Catalysis of water oxidation in acetonitrile by iridium oxide nanoparticles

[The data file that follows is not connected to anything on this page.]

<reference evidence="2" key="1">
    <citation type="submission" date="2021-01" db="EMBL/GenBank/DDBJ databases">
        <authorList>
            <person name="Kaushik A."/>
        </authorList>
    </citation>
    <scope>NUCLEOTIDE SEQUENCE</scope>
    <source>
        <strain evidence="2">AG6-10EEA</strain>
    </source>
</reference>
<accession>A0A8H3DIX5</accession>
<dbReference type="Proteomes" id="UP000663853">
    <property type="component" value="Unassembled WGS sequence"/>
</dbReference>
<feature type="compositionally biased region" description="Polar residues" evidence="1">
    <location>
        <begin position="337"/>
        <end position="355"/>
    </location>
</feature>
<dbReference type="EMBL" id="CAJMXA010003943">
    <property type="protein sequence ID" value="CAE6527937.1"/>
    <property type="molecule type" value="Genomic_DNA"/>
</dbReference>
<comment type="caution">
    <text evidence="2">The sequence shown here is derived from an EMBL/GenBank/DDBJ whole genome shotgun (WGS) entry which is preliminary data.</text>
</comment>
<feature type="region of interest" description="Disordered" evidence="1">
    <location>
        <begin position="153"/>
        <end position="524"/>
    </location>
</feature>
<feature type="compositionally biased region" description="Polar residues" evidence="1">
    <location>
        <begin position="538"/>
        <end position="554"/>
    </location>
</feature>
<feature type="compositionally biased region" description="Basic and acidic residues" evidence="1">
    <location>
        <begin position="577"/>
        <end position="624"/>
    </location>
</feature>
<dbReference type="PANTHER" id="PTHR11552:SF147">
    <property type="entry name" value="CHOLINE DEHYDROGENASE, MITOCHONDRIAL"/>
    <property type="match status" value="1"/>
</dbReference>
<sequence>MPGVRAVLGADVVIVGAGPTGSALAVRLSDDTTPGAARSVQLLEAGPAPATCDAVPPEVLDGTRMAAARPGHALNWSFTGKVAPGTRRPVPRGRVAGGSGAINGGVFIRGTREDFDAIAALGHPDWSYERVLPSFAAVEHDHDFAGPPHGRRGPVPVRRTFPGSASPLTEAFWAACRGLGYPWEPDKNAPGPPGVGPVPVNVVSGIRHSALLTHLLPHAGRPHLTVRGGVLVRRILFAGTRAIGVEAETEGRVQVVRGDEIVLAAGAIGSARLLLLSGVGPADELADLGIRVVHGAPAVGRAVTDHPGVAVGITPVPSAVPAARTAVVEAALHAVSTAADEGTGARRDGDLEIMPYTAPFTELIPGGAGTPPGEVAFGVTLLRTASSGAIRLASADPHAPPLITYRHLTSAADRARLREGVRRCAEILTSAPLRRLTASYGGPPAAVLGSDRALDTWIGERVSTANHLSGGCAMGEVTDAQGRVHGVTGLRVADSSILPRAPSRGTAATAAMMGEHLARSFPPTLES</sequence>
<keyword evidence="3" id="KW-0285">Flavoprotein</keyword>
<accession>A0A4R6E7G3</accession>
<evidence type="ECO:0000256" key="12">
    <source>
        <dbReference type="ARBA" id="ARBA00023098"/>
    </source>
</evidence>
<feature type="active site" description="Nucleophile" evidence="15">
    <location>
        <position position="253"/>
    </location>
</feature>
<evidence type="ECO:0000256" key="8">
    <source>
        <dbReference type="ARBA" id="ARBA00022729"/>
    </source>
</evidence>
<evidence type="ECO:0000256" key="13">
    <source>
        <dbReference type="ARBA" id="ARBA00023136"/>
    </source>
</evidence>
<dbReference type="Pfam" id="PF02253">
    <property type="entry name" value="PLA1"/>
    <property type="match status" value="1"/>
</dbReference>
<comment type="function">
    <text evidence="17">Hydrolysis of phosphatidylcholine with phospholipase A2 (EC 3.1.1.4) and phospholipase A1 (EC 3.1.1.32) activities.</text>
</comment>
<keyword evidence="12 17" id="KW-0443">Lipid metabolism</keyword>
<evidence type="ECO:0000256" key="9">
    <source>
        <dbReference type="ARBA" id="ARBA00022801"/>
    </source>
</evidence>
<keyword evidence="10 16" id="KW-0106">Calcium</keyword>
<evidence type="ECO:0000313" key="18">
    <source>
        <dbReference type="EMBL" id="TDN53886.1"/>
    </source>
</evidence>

Water oxidation catalysed by iridium oxide nanoparticles (IrO2 NPs) in water–acetonitrile mixtures using [RuIII(bpy)3]3+ as oxidant was studied as a function of the water content, the acidity of the reaction media and the catalyst concentration. It was observed that under acidic conditions (HClO4) and at high water contents (80% (v/v)) the reaction is slow, but its rate increases as the water content decreases, reaching a maximum at approximately equimolar proportions (≈25% H2O (v/v)). The results can be rationalized based on the structure of water in water–acetonitrile mixtures. At high water fractions, water is present in highly hydrogen-bonded arrangements and is less reactive. As the water content decreases, water clustering gives rise to the formation of water-rich micro-domains, and the number of bonded water molecules decreases monotonically. The results presented herein indicate that non-bonded water present in the water micro-domains is considerably more reactive towards oxygen production. Finally, long term electrolysis of water–acetonitrile mixtures containing [RuII(bpy)3]2+ and IrO2 NPs in solution show that the amount of oxygen produced is constant with time demonstrating that the redox mediator is stable under these experimental conditions.